In 1971 he/she was appointed Director of the laboratory of Molecular Biology of the Universidad Autónoma de Madrid. He/She left New York University in 1975, returned to their country of origin and in the Decade of 1980 led two research groups in biosynthesis of proteins simultaneously, one at the Instituto de Biología Molecular de Madrid and the other in the Roche Institute of Molecular Biology in New Jersey, in the United States, until in 1985 it settled permanently in Spain. Although he/she officially retired in 1975, never abandoned the research.
Ochoa has distinctions of Doctor "Honoris Causa" from the universities of Saint Louis, in Washington, from Glasgow, Oxford, New York, of Salamanca, Santiago de Compostela and Brazil, among others. He/She is Honorary Professor of the University of San Marcos, Lima, and Peru. Awarded Neuberg Medal of Biochemistry in 1951, the Medal of the society of biological chemistry and the University of New York in 1959. He/She was a member of several societies and academies in the United States, Germany and other countries. He/She was also President of the Union International of biochemistry. In 1980 was awarded one of the highest distinctions in the United States, the National Medal of Science.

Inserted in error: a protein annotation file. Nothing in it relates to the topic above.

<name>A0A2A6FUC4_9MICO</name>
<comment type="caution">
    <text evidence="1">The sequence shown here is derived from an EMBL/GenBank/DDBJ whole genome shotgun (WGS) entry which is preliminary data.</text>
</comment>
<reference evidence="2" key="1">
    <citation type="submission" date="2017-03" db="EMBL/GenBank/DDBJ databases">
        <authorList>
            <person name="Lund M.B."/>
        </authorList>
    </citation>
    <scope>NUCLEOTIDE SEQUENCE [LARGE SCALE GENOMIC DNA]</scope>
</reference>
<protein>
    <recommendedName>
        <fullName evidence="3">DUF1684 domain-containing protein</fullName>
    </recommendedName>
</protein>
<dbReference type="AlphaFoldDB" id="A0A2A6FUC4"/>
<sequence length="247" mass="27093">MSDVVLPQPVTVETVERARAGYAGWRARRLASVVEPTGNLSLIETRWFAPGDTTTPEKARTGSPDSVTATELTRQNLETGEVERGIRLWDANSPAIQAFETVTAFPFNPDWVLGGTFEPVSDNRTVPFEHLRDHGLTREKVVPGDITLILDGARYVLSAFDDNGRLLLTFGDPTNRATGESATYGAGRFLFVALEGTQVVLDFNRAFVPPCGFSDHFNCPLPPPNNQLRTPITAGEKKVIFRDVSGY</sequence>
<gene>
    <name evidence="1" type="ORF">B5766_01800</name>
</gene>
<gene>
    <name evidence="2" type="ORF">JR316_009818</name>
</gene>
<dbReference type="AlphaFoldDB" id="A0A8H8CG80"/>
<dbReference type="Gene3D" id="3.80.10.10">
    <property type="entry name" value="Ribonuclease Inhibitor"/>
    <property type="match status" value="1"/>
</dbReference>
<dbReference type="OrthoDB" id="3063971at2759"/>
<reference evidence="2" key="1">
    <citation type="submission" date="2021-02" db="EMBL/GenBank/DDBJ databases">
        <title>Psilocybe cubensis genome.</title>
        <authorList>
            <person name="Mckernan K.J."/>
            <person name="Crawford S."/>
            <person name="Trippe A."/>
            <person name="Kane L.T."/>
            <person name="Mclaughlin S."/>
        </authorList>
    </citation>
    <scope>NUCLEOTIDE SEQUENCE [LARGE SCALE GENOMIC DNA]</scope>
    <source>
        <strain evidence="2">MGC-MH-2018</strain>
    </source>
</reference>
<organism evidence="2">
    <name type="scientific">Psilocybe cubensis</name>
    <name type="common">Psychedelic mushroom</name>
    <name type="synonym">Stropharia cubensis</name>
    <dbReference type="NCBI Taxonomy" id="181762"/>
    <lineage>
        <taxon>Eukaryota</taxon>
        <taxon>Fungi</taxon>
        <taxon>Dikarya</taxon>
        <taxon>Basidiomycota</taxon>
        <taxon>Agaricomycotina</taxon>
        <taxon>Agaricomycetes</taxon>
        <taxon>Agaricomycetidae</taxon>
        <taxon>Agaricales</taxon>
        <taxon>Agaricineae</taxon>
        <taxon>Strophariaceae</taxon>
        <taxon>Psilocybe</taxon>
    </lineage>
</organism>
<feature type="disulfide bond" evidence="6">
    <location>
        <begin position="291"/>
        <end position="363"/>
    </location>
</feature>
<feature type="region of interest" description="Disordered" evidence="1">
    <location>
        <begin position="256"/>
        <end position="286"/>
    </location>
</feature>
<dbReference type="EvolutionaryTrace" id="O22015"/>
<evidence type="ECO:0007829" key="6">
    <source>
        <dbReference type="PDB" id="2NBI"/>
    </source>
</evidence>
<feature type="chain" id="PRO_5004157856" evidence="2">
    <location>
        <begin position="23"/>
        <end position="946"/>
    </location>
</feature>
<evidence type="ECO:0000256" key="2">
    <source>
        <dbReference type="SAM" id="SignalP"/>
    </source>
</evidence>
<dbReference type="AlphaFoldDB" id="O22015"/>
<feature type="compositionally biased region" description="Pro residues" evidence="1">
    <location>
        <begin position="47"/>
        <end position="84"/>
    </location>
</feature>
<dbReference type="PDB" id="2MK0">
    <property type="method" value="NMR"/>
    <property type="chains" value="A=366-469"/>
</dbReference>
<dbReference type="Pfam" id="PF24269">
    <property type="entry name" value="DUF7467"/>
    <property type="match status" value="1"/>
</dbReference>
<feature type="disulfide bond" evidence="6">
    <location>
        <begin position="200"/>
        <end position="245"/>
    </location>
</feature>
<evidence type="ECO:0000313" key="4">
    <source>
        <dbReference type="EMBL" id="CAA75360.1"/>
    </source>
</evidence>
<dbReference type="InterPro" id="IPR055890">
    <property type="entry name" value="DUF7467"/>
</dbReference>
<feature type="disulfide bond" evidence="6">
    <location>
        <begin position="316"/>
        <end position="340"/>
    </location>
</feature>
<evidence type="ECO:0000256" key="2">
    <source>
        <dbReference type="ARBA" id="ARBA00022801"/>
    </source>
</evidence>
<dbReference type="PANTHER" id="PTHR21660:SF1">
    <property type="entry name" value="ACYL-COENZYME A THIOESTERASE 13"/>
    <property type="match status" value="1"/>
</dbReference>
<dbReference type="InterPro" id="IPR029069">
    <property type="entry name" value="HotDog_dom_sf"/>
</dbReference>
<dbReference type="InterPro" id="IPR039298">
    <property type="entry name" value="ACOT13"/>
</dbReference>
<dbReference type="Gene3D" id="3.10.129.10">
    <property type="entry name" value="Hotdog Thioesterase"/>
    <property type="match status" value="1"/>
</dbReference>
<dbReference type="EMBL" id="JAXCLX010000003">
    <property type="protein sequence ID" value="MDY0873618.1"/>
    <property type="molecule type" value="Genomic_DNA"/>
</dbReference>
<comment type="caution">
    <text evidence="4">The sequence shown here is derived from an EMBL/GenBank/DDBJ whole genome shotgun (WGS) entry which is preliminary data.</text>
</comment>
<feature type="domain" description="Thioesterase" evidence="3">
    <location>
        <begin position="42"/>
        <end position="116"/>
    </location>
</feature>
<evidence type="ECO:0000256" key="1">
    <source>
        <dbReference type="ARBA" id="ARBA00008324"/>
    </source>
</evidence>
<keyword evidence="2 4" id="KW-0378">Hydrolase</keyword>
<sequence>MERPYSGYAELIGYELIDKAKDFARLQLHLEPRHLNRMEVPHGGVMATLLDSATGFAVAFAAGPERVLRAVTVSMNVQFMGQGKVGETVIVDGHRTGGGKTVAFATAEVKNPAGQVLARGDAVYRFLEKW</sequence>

Birth, Severo Ochoa's Asturian was President of the jury of the Prince of Asturias Award of Sciences since its first edition in 1981. In 1982 he/she was awarded to prize Ramón y Cajal in his first call, the philosopher Javier Zubirishared with his friend. In February 1897 he/she was appointed President of the Board of Trustees of the Fundación Jiménez Díaz; the same year he/she entered the Royal Academy of medicine, and in 1992 at the Royal Academy of doctors. In April 1988, he/she was appointed Honorary President of the Association of former residents and friends of the Residencia de Estudiantes.
His wife died in May 1986, and it was a very hard blow that plunged him into a kind of deep depression to severe. Since then, Ochoa decided not to return to publish any scientific work more, so completely put an end to his glittering career. Thereafter he/she devoted himself mainly to give lectures, attend the media and deal with students from the center of Molecular Biology of Madrid.
In June 1993 he/she presented in Madrid his biography titled "The excitement of discovering", written by journalist Mariano Gómez-Santos, and in November of that same year died in Madrid, at the age of 88 years, a result of a pneumonia.